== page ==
Damaraland has long been at the forefront of environmental conservation in Africa. Animal populations in the area, situated in northwest Namibia within the Kunene region, once faced significant threats from wildlife hunting. However, the tide has turned in recent years, with ecotourism initiatives and community-managed concessions flourishing.
As a result, Damaraland is now poised to grow in popularity with today’s travelers, who increasingly are seeking out sustainable tourism opportunities. And as the region’s reputation grows, so, too, does the number of accommodations that prioritize eco-consciousness.
Safari operators take notice
A testament to this eco-wave is Ultimate Safaris’ upcoming Onduli Enclave. After two years of meticulous planning and another year of construction, the lodge is set to open its doors on Nov. 1.
Onduli Enclave, named for Damaraland’s resident giraffes, is the privately serviced and stand-alone villa addition to Ultimate’s Onduli Ridge; it is separate from the main lodge and will be run independently from it. Onduli Enclave seamlessly integrates with its natural surroundings, offering panoramic views of prominent landmarks like the Brandberg mountain and Doros Crater from virtually every corner, be it the bed, the desk or even the bathroom.
The Enclave promises to provide a luxurious experience for guests, with three fully climate-controlled suites, each equipped with beds that can be rolled onto private decks for stargazing, and amenities like private sun decks, wood-fired hot tubs and an in-house chef and butler. But sustainability shares the spotlight at the Enclave, which will be 100% solar-powered, with a strong emphasis on water reclamation.
Ultimate Safaris isn’t the only player in the game. Wilderness Safaris, known for its ecolodges across Africa, also offers accommodations in Damaraland.
What is drawing
travelers to Damaraland are the once-in-a-lifetime experiences that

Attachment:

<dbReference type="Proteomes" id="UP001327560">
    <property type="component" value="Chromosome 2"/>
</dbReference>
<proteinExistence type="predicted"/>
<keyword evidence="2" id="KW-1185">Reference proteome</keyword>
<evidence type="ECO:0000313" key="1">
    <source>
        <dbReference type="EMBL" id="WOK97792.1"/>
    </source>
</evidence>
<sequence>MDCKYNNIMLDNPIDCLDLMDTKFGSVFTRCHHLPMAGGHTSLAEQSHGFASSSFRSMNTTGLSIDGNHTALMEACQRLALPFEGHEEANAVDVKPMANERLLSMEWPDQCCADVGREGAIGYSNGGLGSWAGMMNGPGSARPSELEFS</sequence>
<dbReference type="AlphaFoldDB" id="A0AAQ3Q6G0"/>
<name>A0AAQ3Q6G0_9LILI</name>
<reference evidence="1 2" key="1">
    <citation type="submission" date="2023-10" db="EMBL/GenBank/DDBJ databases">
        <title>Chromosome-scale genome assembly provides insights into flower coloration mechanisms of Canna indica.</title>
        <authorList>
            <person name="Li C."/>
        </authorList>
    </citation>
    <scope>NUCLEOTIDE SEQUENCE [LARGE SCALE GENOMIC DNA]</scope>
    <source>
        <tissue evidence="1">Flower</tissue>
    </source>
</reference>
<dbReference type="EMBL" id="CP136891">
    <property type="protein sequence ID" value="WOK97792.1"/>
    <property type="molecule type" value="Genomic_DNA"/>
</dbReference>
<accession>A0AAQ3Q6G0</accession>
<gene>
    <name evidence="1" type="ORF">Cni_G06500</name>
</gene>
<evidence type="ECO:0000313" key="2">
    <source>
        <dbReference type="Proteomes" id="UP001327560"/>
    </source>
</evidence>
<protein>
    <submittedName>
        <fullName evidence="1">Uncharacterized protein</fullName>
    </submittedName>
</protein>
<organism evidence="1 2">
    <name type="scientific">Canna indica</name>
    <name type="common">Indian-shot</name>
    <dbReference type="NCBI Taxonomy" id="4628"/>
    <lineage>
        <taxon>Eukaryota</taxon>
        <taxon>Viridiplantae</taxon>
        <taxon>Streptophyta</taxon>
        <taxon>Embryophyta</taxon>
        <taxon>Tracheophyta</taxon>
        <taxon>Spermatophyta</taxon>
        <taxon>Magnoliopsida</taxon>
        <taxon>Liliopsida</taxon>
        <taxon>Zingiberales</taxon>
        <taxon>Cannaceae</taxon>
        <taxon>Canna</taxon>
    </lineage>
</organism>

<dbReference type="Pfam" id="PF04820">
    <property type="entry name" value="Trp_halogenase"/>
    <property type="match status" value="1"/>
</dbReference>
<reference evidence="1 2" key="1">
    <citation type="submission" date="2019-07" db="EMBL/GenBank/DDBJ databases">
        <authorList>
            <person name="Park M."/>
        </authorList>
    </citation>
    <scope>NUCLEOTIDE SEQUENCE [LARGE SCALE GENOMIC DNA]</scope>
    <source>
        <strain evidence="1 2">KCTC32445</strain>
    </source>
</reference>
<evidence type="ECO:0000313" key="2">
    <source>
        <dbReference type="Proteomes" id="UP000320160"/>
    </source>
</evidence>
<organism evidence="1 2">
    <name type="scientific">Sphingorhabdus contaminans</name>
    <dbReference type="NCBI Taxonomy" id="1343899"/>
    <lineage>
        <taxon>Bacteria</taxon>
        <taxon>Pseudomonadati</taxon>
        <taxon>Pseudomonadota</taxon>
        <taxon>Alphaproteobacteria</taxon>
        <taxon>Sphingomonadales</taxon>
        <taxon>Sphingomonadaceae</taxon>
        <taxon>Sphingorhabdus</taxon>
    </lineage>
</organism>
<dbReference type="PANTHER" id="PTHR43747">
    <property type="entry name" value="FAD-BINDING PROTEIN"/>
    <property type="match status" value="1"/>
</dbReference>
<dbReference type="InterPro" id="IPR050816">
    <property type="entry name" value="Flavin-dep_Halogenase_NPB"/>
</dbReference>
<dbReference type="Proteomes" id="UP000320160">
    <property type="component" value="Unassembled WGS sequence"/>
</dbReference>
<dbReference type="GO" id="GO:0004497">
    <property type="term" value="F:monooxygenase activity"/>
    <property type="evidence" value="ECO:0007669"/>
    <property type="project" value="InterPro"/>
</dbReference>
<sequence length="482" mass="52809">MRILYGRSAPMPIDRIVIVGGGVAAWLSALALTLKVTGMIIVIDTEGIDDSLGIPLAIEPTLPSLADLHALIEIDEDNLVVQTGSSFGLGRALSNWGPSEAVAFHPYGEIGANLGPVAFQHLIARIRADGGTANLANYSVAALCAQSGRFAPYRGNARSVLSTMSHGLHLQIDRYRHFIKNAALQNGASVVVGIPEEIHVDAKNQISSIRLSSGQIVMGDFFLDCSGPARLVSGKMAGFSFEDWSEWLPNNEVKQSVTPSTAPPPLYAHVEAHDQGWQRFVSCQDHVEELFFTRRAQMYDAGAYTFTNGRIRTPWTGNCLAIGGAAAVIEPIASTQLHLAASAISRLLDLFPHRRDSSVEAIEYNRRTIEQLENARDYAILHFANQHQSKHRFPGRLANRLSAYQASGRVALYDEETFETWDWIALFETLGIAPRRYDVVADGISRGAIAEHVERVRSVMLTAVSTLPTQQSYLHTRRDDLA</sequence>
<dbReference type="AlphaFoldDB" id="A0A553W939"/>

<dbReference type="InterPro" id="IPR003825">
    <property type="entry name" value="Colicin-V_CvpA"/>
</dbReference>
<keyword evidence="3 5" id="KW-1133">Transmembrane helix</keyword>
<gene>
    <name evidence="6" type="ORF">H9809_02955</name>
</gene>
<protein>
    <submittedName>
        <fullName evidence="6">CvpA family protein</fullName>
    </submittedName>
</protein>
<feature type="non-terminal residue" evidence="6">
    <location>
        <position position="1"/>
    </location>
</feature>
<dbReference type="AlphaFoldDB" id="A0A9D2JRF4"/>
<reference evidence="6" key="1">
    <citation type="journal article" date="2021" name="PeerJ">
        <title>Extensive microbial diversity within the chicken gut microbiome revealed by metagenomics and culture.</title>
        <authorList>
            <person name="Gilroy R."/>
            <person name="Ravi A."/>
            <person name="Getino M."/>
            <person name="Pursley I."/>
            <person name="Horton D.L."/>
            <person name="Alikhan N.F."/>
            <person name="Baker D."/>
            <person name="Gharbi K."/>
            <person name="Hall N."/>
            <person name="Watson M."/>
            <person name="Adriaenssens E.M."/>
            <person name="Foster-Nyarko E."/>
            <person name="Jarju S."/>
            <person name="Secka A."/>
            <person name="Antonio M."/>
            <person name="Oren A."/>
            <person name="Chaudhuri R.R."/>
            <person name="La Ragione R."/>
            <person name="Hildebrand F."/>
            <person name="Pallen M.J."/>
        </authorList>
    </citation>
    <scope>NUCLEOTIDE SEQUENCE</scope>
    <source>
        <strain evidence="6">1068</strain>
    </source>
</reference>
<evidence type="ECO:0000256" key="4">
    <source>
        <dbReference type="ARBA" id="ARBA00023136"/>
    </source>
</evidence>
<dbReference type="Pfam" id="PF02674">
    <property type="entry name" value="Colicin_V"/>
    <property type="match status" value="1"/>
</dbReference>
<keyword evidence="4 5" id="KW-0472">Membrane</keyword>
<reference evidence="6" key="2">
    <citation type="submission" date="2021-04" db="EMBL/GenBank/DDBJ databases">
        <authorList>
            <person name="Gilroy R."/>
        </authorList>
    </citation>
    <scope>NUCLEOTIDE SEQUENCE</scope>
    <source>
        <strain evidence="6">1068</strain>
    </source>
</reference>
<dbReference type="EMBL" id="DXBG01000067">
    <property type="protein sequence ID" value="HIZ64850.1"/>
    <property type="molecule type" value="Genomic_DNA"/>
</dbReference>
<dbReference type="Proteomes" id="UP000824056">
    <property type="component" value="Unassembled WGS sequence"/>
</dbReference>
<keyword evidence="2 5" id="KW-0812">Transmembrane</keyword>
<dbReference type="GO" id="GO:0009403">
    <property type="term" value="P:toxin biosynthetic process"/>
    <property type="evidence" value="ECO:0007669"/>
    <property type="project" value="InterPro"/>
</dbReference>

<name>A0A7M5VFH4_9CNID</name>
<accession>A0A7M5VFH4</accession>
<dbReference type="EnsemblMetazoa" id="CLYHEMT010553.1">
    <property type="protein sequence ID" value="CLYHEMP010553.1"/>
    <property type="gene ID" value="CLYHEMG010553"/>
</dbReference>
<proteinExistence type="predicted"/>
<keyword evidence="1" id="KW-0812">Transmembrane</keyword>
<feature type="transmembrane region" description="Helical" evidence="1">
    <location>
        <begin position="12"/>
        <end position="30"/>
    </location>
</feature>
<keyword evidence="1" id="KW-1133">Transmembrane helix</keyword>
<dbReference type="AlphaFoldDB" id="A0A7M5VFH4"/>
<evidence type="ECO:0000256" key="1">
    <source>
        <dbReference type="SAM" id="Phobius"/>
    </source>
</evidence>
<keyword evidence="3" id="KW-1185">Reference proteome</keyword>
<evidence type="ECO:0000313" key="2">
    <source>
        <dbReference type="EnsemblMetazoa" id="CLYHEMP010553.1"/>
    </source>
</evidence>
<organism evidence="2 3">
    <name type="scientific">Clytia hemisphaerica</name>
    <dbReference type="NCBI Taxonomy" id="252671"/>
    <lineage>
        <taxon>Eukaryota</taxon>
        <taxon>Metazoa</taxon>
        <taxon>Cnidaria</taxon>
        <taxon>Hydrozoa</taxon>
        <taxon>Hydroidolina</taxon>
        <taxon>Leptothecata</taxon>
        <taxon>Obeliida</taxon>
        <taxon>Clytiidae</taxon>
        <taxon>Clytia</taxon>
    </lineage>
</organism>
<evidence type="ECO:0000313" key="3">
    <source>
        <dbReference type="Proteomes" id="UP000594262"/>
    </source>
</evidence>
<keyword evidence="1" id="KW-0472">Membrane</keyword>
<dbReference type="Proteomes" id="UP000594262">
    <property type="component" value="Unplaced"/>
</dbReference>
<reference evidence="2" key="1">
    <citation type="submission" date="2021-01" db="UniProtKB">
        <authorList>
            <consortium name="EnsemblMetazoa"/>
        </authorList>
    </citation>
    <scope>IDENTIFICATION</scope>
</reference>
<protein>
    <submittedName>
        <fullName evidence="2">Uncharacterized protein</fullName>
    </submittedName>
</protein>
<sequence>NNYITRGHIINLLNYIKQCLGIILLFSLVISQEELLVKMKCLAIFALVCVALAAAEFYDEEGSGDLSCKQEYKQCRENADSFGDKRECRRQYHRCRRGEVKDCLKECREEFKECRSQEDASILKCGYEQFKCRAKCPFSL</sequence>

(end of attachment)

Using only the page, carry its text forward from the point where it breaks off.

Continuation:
these eco-establishments offer. At Onduli Enclave, travelers can track
desert-adapted elephants, a rare subgroup of African elephants that have
modified their behaviors to survive in Damaraland’s semi-desert
conditions. At Wilderness Safaris’ Desert Rhino Camp in Damaraland,
travelers can engage with the Save the Rhino Trust Namibia to help
endangered black rhinos.
For those keen on cultural immersion, interactions with communities
such as the Himba and Damara tribes are incredible experiences. These
tribes and their rich traditions and lifestyles have remained largely
unchanged for centuries, offering a glimpse of Damaraland’s from days
gone by. These cultures’ sustainable ways of living, perfected over
generations offer an example of how we can live in nature today.
The rocky outcrops of Twyfelfontein, a Unesco World Heritage Site,
feature exceptional Bushmen engravings that are considered to be some of
the best-preserved etchings on the continent. Often referred to as the
greatest outdoor art gallery in the world, Twyfelfontein is home to
about 5,000 carvings and paintings, created some 6,000 to 10,000 years
ago by Stone Age and later Khoikhoi hunter-gatherers who lived in the
area. Depicting animals ranging from giraffes and lions to seals and
flamingos, the site also has several human figures and geometric
The Petrified Forest is also definitely worth a visit. The name is a
bit misleading as it is not exactly a forest that turned to stone but
rather an accumulation of fossilized tree trunks about 280 million years
old. Scientists found out that these trunks haven’t grown in today’s
Namibia but were washed down a river in ancient times when one of the
many Ice Ages ended on the Gondwana continent.
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